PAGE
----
Summary: The jobs report is a monthly gift for journalists and economists. Packed with numbers — mostly noise, with large error bars, subject to big revisions — it generates a flood of clickbait headlines and confident analysis. Lost in this are the important trends we need to know (aka “old news”, because they change slowly). Here are two of the big ones.
The experts will explain that this news is life-changingly significant, every month.
“June’s job growth was big and important!“
No, the June strong headline number is not important. Like May’s horrific slow growth, it’s probably just noise. More important are the 16 months of slowing job growth (i.e., job growth decelerating from the slow grow characteristic of this recovery). In February 2015 YoY growth in non-farm payrolls was 2.3%. In June it was 1.8%. This drop erased the acceleration of Feb 2014 – Feb 2015 that got economists excited about the big Fed rate increases coming really soon. Normal days were coming again! But they’ve been delayed, again.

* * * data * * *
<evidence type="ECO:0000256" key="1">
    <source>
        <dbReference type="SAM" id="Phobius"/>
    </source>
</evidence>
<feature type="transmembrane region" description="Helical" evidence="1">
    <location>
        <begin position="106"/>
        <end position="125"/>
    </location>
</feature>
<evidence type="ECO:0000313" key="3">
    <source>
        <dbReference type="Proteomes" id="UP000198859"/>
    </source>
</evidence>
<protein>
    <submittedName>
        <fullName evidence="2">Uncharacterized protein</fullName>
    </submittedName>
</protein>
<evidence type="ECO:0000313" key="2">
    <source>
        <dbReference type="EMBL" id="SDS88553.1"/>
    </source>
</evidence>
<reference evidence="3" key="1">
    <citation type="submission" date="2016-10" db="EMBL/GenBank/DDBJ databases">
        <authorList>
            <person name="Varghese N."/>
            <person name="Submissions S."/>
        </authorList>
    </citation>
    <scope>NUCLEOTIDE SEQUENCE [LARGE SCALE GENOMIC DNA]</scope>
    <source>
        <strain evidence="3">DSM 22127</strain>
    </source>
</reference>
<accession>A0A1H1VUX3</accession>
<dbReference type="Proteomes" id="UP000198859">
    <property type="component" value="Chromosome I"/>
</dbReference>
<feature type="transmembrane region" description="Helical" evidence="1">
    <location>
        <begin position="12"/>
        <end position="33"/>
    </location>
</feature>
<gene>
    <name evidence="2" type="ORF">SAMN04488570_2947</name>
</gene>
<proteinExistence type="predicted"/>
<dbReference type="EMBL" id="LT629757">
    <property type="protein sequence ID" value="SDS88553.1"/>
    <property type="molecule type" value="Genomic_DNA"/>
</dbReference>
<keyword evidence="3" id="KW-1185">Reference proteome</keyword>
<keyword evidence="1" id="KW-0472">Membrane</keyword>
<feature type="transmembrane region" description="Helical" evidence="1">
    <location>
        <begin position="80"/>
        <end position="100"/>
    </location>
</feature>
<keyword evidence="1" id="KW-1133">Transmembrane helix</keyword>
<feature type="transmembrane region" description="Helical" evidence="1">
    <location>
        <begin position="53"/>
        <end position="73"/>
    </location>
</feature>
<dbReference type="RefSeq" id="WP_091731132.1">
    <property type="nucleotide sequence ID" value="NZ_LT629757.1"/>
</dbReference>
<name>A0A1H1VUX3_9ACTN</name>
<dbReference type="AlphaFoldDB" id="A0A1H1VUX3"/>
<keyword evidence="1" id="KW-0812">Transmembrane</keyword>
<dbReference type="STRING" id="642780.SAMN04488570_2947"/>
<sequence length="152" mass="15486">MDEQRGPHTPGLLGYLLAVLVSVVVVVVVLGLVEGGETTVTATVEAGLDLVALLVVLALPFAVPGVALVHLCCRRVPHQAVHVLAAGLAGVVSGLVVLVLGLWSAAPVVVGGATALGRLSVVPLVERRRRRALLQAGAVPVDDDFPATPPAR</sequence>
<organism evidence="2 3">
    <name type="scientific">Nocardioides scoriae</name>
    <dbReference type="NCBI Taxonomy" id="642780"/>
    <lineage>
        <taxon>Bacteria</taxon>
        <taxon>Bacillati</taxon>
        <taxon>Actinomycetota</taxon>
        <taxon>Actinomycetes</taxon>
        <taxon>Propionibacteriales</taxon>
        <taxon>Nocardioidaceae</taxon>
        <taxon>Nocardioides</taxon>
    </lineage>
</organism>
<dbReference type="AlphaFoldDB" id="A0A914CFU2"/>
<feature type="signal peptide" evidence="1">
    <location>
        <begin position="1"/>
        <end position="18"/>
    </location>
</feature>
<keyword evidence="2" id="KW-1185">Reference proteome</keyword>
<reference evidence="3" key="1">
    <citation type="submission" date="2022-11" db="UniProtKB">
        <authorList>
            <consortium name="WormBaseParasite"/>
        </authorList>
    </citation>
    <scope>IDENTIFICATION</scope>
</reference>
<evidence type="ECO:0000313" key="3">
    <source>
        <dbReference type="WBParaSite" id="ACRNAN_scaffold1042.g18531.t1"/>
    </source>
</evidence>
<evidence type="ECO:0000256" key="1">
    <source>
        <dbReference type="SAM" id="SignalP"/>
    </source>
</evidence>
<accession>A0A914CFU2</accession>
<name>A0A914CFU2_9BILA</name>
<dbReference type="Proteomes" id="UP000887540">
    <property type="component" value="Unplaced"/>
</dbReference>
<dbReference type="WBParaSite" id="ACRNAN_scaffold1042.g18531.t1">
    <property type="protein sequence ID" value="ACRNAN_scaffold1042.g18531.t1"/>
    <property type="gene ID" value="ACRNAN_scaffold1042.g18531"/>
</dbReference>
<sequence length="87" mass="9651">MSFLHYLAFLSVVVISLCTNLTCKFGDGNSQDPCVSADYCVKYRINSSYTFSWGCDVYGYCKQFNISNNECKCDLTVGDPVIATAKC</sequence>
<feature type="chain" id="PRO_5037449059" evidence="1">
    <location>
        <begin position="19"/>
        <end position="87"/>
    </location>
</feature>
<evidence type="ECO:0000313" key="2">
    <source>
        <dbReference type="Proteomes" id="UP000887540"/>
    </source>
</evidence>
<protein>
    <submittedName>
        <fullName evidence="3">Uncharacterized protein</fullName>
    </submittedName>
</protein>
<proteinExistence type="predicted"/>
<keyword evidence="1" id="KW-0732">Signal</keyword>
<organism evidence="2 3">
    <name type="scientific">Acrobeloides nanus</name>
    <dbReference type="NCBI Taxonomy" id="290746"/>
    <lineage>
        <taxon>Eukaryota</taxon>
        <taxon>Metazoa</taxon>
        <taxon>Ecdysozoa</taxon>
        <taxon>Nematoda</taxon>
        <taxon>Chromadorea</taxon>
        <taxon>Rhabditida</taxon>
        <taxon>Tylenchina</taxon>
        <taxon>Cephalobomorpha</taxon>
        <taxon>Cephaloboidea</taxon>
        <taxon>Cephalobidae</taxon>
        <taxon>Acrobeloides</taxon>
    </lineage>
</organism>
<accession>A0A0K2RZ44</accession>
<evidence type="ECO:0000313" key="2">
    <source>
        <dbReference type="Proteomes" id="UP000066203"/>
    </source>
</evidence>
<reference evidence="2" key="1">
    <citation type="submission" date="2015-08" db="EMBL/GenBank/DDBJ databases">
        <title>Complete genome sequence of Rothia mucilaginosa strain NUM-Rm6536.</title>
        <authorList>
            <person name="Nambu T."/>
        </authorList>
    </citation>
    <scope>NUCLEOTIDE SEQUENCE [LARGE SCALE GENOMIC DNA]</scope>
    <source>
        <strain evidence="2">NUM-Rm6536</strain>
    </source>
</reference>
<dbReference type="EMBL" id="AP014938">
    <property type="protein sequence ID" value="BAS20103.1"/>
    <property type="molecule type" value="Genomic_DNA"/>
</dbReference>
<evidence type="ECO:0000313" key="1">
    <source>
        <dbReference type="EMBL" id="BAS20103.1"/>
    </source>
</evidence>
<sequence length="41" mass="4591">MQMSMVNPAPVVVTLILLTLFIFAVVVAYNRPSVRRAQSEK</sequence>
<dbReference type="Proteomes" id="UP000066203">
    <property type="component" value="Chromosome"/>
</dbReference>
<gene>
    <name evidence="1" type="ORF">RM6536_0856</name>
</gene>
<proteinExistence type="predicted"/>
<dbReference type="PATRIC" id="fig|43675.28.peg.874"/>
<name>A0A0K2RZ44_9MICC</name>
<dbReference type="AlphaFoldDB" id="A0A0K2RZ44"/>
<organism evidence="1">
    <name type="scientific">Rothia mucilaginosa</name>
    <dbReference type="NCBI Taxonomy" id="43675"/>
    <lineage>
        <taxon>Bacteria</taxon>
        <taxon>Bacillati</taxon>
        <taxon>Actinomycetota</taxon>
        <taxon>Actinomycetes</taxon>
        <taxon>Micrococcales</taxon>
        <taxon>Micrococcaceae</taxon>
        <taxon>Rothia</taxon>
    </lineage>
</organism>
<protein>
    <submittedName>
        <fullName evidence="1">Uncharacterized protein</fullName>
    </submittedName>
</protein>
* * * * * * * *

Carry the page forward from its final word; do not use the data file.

“Job growth is slow, but it’s still growth!“
The number of jobs is not the best metric in the New America, with its growth in part-time, un-unionizable, no benefits, no training, disposable employees. A better (albeit, like all economic data, imperfect) measure is the total number of hours worked per month. For the full recovery it tells the same story as jobs: slow growth since the crash (jobs are up a total of only 4.4% over nine years, hours are up 5.3%).
But total hours have been flat for the past six months. (total hours for production and non-supervisory workers has been flat for seven months). That’s a red flag. Gaps like this between similar metrics deserve attention, since they signal that something is happening.